Over thirty people were in attendance at Brookfield High School Tuesday night to hear a presentation on the pending budget crisis. Click to hear KMZU’s Bob Allen talk with Brookfield R-III Superintendent Paul Barger:
Barger says the legislature may adjust the State Adequacy Target and Dollar Value Modifier, but that in itself would not help schools in the state labeled “held harmless”. The designation means that when the state established the new funding formula in 2007, a district receiving less money through the new formula would revert to the old formula. Brookfield has been “held harmless” since the implementation of the 2007 formula. If the legislature would change the the two figures, it wouldn’t change what money “held harmless” schools receive. However, if the legislature cannot come up with a way to fund education 100%, the Department of Elementary and Secondary Education would split whatever dollars they receive equally across the state, regardless of the “held harmless” designation. That would likely mean that all districts are projected to receive between 78-80% of the state funding they currently receive, which would cripple many school systems. Brookfield could see anywhere between nearly $400,000 in windfall or a loss of more than $500,000 depending on the results of the regular legislative session that is scheduled to conclude on May 11th, 2012.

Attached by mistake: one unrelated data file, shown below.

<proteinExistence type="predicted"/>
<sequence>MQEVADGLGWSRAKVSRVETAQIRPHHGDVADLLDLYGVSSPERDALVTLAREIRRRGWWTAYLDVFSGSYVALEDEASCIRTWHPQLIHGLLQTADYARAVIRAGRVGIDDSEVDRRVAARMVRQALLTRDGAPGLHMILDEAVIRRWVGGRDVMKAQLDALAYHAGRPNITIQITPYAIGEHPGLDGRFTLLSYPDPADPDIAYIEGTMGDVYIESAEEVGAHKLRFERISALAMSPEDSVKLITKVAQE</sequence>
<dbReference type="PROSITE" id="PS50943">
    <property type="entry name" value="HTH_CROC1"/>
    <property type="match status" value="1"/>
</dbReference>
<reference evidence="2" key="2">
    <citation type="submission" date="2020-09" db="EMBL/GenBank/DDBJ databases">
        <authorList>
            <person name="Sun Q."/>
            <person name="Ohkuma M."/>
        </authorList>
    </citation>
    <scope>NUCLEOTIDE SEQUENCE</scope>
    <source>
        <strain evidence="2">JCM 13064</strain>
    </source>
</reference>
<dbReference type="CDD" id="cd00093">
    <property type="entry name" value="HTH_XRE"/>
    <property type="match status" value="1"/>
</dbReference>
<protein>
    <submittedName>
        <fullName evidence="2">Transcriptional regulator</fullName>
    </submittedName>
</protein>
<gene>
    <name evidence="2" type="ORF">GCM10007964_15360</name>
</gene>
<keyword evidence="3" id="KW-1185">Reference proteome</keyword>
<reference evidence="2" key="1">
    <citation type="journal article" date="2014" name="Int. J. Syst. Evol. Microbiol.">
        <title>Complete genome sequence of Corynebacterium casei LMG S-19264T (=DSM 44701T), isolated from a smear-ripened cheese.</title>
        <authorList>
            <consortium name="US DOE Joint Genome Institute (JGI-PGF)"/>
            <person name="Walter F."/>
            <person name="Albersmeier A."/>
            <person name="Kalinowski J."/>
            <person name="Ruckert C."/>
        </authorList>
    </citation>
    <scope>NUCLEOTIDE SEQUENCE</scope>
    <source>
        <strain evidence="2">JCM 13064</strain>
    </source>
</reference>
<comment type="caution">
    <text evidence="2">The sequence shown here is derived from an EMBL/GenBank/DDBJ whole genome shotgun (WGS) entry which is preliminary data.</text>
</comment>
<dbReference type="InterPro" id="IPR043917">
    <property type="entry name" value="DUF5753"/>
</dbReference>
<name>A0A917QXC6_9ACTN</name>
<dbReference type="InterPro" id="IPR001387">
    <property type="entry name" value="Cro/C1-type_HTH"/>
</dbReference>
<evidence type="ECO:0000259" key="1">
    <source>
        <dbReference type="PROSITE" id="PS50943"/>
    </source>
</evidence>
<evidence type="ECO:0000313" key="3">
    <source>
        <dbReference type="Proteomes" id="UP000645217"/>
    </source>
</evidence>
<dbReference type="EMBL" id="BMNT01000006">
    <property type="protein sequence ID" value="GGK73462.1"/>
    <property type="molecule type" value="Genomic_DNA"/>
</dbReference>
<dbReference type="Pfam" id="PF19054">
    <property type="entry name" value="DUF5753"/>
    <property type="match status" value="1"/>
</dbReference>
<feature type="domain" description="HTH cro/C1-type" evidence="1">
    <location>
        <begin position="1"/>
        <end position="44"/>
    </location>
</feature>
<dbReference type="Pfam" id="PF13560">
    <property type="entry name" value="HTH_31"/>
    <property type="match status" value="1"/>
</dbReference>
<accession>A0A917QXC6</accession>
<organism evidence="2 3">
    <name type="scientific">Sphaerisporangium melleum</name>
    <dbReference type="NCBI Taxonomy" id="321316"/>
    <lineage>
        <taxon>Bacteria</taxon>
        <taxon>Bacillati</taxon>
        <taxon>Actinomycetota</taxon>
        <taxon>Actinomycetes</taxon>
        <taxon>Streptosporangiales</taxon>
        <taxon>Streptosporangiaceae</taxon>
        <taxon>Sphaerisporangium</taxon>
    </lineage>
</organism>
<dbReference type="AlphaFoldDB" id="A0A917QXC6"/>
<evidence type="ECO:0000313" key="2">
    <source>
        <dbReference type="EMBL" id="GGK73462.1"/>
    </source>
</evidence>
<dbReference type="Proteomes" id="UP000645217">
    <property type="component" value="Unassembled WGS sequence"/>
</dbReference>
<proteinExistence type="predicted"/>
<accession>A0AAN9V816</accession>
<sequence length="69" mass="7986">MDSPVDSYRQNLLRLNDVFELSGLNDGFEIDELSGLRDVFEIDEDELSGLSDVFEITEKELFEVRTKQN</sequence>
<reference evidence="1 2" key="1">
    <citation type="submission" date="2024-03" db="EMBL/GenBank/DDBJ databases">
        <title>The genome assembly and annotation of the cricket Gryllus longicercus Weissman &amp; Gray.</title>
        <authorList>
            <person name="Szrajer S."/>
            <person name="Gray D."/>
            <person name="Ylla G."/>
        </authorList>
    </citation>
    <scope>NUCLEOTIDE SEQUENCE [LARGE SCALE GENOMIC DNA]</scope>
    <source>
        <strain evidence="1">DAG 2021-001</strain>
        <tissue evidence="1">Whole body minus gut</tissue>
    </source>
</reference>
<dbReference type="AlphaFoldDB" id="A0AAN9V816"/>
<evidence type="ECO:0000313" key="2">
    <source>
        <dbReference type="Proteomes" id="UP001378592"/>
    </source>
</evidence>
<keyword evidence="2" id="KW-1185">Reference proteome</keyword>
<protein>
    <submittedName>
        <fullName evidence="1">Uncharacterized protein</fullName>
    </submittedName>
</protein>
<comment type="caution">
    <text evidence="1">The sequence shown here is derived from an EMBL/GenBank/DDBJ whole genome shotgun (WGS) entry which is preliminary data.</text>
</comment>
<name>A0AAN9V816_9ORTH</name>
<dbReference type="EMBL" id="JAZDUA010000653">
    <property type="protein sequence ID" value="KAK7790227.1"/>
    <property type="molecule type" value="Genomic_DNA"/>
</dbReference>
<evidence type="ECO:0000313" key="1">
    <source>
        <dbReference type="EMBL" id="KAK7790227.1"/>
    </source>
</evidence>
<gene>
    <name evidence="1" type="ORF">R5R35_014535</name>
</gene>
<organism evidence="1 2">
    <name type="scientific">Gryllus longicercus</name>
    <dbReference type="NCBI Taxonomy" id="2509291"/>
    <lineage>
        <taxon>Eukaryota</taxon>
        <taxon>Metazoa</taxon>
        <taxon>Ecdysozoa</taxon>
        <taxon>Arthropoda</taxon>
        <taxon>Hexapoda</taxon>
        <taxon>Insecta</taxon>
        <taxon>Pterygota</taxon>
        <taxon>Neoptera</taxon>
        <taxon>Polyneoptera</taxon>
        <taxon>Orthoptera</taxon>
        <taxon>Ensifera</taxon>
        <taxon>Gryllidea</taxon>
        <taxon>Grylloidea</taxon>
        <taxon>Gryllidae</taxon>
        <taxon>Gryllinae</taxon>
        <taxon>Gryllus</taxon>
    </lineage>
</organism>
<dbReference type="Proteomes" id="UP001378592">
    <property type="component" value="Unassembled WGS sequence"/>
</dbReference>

Barger hopes to change public perception about education in the 21st century through open discussion about what skills today’s students will need in tomorrow’s world. Barger spoke to those in attendance at Tuesday’s informational session about how the state arrived in its current predicament and what Brookfield R-III could be facing because of it. He asked residents to consider what they think is essential and what is not. A second forum with focused small group discussion on the topic will be held on November 10th at 6:30 in the district conference room at Brookfield High School.